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The utopian companies described in the novels and news of SF often have as a framework of the cities in closed vases, but not always. Here are two examples characteristic of the late sixties and seventies.

In the novel the Age of Crystal written in 1967 by William F Nolan and George C Johnson, the human ones of the 24th century having survived the social catastrophes caused by overpopulation constituted, under the impulse of youth, a new model of company, in which all the needs are satisfied, in a condition: the human life has one 21 years legal duration.

Each citizen can reach an impressive variety of leisures, and has the possibility of moving without limitations. But inside the palm of each one, a coloured crystal flower indicates the age and emits a permanent signal, making it possible the host computer to locate instantaneously no matter whom on Earth. The day of his or her 21st birthday, his or her crystal flower flickers and the citizen must present himself or herself within twenty-four hours at the House of the Sleep nearest, where a painless euthanasia is practised.

Those which refuse this law try to flee after their last day, but their black crystal makes them immediately locatable, and especially, the host computer launches against them the members of a police force specialized in hunting to the man: Sandmen. Those have as a task to shoot down at sight, without summation, every new Fugitive.

The film Logan's Run directed by Michael Anderson, released in 1976 and drawn from the novel insists more on the topic of the hermetic city, in which the citizens carry out a life without concern but are locked up under geodesic domes.

As a difference with the book, human life is increased up to 30 years and finishes not by an euthanasia but in a blazing ritual, the Carousel. Indeed, the citizens of the City of the Domes are persuaded that at the end of this ceremony, they will be renewed and will reincarnate themselves in theborn ones of the automated nursery. Only the Fugitive have some doubts as for the reality of this reincarnation.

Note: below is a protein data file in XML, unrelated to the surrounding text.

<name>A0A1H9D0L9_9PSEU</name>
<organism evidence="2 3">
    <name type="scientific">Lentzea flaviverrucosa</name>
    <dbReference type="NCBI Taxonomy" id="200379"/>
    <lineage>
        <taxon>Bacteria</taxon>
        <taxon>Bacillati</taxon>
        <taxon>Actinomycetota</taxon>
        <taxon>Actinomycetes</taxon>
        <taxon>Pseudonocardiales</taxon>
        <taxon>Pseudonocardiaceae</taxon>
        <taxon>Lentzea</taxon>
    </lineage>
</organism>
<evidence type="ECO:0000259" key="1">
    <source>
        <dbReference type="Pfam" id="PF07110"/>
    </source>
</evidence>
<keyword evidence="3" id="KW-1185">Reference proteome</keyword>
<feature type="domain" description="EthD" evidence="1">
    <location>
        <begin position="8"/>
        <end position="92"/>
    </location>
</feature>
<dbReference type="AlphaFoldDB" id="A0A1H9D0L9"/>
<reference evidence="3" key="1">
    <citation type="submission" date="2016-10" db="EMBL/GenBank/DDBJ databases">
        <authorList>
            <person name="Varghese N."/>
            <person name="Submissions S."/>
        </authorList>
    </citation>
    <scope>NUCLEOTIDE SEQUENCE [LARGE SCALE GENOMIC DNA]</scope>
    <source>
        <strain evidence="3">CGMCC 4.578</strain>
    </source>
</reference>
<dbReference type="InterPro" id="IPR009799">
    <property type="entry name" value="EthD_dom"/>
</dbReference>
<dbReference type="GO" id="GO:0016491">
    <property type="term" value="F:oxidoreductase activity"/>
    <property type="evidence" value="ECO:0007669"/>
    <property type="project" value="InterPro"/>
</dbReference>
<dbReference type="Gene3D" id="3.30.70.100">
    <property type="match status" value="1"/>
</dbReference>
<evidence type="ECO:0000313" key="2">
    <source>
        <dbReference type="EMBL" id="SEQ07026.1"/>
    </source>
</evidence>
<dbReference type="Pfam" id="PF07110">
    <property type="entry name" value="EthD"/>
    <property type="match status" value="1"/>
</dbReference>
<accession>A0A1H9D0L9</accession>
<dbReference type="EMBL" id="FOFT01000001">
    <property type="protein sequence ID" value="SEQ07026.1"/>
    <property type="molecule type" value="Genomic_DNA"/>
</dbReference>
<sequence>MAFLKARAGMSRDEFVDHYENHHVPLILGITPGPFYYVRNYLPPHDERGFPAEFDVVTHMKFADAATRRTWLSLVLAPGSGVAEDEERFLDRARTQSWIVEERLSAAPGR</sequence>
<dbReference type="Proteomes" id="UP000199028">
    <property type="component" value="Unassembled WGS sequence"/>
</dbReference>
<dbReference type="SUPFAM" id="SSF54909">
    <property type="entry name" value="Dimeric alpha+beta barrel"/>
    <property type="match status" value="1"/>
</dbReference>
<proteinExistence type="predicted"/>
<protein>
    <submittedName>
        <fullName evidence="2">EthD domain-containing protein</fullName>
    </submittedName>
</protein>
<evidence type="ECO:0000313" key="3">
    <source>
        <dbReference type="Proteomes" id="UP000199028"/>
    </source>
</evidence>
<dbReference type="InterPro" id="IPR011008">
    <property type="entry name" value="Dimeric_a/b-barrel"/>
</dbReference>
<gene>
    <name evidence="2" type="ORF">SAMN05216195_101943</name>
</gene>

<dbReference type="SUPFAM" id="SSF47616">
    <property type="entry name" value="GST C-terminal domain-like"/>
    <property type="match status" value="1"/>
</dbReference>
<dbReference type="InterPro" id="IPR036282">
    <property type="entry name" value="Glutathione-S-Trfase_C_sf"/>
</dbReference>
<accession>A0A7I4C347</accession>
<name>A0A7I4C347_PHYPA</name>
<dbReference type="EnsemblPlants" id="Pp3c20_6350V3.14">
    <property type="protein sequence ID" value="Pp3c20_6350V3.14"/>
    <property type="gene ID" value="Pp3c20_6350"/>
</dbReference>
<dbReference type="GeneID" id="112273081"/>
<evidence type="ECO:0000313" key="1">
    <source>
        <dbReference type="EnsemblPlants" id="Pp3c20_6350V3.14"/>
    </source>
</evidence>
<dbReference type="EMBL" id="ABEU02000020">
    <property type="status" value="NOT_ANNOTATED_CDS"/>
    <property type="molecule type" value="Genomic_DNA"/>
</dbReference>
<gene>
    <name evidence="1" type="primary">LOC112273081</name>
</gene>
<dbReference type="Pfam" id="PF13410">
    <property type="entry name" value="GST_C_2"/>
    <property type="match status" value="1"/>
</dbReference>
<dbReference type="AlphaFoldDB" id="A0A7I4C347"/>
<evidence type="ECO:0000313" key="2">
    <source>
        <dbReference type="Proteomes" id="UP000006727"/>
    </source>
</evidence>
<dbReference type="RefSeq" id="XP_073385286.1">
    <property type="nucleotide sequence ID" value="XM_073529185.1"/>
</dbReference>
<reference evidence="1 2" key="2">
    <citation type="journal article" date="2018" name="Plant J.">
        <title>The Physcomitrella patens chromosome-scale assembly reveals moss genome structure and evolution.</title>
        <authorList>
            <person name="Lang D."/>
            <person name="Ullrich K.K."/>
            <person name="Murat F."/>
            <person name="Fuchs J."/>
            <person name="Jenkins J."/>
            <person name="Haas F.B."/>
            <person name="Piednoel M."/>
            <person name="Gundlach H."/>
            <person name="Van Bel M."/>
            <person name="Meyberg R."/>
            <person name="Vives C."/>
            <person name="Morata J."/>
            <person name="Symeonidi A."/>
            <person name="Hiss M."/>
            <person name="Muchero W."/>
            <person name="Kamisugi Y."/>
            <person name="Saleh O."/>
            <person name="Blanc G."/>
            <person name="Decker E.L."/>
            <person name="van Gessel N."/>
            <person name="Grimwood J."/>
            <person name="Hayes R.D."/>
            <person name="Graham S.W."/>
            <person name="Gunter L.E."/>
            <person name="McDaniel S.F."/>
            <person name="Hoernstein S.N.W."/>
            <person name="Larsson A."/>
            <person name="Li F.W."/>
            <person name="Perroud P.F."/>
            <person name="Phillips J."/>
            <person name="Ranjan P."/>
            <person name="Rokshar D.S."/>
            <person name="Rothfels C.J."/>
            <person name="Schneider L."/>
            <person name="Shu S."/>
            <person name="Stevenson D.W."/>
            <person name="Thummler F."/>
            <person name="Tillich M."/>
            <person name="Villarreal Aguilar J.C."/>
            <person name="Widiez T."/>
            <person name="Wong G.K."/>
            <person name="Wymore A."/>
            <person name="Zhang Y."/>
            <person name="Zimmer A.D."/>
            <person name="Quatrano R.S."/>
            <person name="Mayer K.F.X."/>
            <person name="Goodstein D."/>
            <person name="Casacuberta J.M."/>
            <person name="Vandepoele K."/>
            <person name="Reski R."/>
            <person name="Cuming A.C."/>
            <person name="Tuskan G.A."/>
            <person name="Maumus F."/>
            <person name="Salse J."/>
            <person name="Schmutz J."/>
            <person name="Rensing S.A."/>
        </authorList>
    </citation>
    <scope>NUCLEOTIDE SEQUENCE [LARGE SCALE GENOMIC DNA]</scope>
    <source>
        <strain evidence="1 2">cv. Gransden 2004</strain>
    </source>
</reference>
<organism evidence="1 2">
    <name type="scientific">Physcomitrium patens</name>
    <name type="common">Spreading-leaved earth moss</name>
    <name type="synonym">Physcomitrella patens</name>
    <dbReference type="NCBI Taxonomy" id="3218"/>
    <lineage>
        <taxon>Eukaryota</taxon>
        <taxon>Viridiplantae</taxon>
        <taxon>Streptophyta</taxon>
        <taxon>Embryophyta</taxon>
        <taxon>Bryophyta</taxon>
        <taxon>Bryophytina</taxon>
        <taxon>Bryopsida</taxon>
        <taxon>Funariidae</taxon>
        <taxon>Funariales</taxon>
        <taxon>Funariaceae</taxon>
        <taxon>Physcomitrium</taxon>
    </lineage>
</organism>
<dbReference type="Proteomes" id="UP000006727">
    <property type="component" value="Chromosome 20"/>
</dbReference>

The World Inside, short stories composed and gathered in a novel by Robert Silverberg and whose action also proceeds at the 24th century, introduce to us a humanity freed from the problems of overpopulation. In this book, the author camps his decoration on Earth, but it implies to us that different models of development are the standard on other colonized planets of the solar system.

When a visitor coming from Mars or Venus is invited in one of the urban monades of the Earth, it can only be deafened in front of these turns of thousand stages, sheltering until a million people and gathered in urban constellations which replace the old historical agglomerations. Humanity chose on Earth a mode of vertical development, leaving 90 % of continental surfaces available for agriculture.

Each monade represents an autonomous entity (energy production, manufactured goods, waste recycling), the living conditions appear to be idyllic at first sight, the conflicts miss practically, the inhabitants live in safety and do not miss anything, but all that at the price of an awesome promiscuity.

One could not finish without quoting 1984 by George Orwell and Brave New World by Aldous Huxley. In 1984, a uniform happiness is ensured all, in what resembles a dictatorship collectivist. To avoid any inclination of rebellion, the administrators encourage the use of a simplified vocabulary, not comprising enough words to express any little idea of revolt.

The society described in Brave New World endeavours to prevent any conflict while selecting its citizens as of their birth. The setting in the world of the children is not abandoned any more randomly genetic, but on the contrary is carefully planned. According to the economic needs, adapted individuals are produced starting from banks of frozen embryos. One finds this topic of the selection of the individuals according to their genetic inheritance in the Gattaca film.

Romain Dabek
Novels about this theme
Brave New World
Fahrenheit 451
Logan's Run
Nineteen Eighty-Four
The World Inside

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